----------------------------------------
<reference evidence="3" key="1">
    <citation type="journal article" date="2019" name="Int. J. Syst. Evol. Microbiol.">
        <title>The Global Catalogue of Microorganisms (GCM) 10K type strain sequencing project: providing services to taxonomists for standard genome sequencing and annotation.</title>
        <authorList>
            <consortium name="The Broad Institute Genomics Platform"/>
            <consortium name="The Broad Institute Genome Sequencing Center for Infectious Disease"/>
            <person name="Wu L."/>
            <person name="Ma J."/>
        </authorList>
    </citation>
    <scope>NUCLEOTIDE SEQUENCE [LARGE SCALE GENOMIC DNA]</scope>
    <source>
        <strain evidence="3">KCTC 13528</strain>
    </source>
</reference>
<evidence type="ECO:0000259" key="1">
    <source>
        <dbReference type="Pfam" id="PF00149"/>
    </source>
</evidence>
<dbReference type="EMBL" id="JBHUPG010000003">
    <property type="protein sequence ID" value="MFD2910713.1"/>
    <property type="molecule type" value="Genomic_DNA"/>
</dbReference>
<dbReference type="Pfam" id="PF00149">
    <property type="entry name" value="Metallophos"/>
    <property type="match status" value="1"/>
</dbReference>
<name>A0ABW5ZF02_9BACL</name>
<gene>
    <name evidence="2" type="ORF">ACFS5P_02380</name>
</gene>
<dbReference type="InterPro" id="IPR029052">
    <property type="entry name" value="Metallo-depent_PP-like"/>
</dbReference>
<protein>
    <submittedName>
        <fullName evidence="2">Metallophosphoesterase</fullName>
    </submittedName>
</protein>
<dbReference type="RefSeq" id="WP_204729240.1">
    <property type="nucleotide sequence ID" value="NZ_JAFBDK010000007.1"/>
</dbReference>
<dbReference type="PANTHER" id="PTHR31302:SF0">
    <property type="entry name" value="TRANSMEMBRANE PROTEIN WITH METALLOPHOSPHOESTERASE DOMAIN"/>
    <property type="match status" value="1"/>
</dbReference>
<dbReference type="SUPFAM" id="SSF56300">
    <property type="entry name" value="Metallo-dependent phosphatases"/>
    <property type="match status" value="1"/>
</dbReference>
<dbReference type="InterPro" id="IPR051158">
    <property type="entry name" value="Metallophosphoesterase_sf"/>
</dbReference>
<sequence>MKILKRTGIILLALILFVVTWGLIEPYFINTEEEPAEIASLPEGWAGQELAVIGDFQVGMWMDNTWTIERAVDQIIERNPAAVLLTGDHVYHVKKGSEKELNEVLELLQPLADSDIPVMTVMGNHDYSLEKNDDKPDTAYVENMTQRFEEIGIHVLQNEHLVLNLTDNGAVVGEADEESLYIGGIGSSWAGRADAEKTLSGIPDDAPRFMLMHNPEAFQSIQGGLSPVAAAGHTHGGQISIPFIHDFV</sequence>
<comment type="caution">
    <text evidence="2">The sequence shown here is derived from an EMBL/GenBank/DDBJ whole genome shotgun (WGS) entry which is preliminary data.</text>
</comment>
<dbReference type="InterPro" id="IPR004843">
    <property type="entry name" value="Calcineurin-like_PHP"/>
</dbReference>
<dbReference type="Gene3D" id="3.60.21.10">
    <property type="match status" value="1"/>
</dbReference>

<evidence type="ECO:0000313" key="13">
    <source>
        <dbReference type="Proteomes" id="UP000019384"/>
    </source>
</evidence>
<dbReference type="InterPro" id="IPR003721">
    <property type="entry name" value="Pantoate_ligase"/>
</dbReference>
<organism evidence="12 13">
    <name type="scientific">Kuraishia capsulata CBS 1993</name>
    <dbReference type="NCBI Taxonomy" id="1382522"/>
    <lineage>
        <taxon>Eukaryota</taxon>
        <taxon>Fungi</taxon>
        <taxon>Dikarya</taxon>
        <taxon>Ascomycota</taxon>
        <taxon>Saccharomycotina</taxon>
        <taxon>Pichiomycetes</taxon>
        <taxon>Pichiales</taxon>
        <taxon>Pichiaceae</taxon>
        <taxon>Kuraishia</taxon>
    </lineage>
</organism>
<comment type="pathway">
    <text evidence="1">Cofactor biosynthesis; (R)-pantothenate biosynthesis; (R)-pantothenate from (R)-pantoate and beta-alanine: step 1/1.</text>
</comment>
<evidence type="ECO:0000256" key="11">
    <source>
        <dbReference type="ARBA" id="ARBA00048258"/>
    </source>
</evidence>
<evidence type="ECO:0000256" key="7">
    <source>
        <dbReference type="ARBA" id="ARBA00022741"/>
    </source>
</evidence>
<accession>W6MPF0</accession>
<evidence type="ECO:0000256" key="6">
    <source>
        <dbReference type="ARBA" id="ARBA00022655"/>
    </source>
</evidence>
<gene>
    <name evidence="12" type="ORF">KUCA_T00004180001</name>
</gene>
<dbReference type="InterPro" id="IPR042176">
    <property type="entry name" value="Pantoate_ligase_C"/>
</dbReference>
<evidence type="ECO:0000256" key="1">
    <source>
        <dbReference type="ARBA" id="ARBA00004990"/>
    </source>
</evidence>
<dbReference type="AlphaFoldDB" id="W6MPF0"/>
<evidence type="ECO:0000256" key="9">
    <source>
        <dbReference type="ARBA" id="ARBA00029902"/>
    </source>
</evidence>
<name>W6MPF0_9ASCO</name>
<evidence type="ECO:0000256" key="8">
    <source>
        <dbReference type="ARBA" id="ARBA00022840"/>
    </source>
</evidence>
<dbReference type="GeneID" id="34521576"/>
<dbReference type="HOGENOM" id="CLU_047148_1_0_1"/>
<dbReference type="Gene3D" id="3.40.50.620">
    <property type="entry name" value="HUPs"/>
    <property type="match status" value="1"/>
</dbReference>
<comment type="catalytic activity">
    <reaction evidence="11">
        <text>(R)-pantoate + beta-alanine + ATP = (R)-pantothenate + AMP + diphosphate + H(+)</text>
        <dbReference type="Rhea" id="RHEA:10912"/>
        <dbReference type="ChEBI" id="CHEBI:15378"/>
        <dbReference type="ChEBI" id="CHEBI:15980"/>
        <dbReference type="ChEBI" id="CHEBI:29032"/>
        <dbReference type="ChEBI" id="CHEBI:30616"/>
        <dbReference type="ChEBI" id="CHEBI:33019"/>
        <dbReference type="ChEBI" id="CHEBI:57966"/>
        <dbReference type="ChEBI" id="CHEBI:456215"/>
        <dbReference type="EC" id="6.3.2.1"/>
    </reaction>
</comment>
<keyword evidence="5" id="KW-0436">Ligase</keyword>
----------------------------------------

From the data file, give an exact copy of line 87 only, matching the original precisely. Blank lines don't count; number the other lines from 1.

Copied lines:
</organism>